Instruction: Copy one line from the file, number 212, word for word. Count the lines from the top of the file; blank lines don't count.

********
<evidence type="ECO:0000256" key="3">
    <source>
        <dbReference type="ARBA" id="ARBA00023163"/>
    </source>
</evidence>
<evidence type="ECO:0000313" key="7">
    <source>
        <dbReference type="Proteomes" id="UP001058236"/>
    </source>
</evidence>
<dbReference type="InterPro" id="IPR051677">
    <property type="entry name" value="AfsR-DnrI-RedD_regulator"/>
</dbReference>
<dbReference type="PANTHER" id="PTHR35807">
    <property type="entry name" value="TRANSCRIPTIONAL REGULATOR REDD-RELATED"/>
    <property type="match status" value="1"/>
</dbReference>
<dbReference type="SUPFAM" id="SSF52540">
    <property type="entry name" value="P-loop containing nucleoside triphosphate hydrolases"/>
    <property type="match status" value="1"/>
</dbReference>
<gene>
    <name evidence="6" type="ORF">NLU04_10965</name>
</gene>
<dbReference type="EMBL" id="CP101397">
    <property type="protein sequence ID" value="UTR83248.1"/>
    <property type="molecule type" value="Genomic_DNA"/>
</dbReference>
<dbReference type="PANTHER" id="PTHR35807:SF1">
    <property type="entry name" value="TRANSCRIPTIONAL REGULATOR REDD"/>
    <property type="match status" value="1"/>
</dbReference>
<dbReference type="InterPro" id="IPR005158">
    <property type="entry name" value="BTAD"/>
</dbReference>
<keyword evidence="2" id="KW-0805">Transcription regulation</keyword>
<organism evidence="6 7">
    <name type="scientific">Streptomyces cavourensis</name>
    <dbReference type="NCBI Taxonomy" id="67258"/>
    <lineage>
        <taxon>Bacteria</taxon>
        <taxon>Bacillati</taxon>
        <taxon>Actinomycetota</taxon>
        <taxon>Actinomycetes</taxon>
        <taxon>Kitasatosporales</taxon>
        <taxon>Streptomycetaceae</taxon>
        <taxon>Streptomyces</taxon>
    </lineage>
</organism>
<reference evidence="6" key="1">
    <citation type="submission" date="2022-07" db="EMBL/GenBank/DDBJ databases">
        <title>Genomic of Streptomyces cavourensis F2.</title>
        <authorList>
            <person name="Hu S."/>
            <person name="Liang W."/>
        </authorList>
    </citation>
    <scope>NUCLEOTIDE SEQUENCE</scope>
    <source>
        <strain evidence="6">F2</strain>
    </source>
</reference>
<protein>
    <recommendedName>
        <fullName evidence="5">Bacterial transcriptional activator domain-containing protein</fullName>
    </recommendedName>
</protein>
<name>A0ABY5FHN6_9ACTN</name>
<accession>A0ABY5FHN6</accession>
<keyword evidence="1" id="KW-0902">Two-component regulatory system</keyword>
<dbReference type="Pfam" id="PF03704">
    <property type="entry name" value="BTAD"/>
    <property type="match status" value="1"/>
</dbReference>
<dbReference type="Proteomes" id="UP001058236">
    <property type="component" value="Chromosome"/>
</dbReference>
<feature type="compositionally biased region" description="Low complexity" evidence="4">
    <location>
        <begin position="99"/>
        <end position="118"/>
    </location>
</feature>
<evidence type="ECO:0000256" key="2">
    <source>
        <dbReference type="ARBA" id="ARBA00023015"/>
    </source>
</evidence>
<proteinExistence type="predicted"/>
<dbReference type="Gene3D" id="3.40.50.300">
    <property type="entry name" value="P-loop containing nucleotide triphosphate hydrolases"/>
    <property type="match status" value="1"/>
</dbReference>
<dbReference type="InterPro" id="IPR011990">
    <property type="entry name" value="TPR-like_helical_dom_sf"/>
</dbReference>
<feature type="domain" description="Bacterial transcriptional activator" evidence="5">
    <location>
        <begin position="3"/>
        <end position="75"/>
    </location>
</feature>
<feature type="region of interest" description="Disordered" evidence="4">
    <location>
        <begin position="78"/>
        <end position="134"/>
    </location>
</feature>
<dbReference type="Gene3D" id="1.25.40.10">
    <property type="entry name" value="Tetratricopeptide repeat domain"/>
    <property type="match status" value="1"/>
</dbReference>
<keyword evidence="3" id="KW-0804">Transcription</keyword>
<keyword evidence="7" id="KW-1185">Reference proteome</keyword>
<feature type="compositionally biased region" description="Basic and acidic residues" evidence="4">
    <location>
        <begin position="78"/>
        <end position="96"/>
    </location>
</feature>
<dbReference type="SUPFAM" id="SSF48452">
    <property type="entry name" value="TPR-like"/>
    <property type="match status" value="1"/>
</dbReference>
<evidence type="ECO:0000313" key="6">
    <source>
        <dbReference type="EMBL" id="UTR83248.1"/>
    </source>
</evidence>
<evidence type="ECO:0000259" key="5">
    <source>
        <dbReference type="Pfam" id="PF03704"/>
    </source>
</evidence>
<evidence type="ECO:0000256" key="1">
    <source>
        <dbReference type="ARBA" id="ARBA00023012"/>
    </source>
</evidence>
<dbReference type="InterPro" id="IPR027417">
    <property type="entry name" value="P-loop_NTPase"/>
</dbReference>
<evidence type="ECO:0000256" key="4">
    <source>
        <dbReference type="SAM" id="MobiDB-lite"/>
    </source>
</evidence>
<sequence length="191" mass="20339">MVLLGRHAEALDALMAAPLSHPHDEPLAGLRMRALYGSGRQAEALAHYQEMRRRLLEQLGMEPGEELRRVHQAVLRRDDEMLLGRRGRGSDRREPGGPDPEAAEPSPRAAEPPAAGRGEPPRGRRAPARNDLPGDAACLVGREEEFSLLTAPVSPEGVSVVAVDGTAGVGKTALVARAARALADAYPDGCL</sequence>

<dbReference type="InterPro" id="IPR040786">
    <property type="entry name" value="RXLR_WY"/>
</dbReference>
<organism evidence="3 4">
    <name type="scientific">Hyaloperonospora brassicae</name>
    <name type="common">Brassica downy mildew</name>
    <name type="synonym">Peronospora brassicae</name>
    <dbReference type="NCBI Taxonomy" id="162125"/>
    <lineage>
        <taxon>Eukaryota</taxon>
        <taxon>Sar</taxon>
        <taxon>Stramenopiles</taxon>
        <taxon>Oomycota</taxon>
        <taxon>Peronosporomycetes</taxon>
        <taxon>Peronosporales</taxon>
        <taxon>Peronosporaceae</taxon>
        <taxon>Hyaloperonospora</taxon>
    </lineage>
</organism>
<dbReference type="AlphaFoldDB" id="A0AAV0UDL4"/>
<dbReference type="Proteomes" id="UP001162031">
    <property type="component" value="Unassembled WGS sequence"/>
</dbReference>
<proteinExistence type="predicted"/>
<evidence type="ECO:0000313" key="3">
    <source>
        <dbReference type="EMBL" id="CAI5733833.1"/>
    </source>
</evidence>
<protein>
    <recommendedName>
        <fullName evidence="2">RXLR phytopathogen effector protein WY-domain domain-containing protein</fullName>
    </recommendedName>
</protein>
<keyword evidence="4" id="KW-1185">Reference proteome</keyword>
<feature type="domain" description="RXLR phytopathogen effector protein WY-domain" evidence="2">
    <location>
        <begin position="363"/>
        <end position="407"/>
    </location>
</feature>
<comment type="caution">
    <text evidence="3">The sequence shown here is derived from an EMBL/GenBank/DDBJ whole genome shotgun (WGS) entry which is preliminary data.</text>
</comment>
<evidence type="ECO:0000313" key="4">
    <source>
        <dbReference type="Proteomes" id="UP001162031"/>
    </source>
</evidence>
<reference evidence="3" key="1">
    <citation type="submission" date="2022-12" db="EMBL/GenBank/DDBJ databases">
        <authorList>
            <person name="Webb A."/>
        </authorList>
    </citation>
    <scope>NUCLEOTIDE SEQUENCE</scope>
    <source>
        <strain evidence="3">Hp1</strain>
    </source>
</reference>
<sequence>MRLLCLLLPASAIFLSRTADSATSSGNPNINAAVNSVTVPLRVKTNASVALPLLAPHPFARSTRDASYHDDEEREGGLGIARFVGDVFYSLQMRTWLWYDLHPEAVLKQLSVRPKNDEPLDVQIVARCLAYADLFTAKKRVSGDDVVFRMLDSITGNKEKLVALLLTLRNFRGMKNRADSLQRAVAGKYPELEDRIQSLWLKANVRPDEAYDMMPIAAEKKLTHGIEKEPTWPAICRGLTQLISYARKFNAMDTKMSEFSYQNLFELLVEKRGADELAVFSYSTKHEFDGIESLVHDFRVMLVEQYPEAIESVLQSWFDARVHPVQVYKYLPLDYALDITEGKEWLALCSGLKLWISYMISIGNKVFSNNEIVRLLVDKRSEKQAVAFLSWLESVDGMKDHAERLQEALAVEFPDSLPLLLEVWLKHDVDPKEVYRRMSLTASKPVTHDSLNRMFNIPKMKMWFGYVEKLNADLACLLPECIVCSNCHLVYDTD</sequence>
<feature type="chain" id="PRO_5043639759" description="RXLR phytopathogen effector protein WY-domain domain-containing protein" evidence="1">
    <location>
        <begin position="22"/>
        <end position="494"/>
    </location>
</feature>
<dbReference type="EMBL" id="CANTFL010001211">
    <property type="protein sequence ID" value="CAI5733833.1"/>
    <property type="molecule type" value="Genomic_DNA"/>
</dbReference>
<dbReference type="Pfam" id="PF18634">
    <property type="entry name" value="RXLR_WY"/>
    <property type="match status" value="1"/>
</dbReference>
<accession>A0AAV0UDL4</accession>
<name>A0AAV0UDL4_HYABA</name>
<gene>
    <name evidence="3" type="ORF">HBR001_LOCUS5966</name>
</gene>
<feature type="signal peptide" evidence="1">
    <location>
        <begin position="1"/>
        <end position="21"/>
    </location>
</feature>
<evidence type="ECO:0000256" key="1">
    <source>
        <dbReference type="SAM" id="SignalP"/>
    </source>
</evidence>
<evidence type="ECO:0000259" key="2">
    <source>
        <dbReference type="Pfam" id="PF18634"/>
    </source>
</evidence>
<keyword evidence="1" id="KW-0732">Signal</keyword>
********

        <begin position="22"/>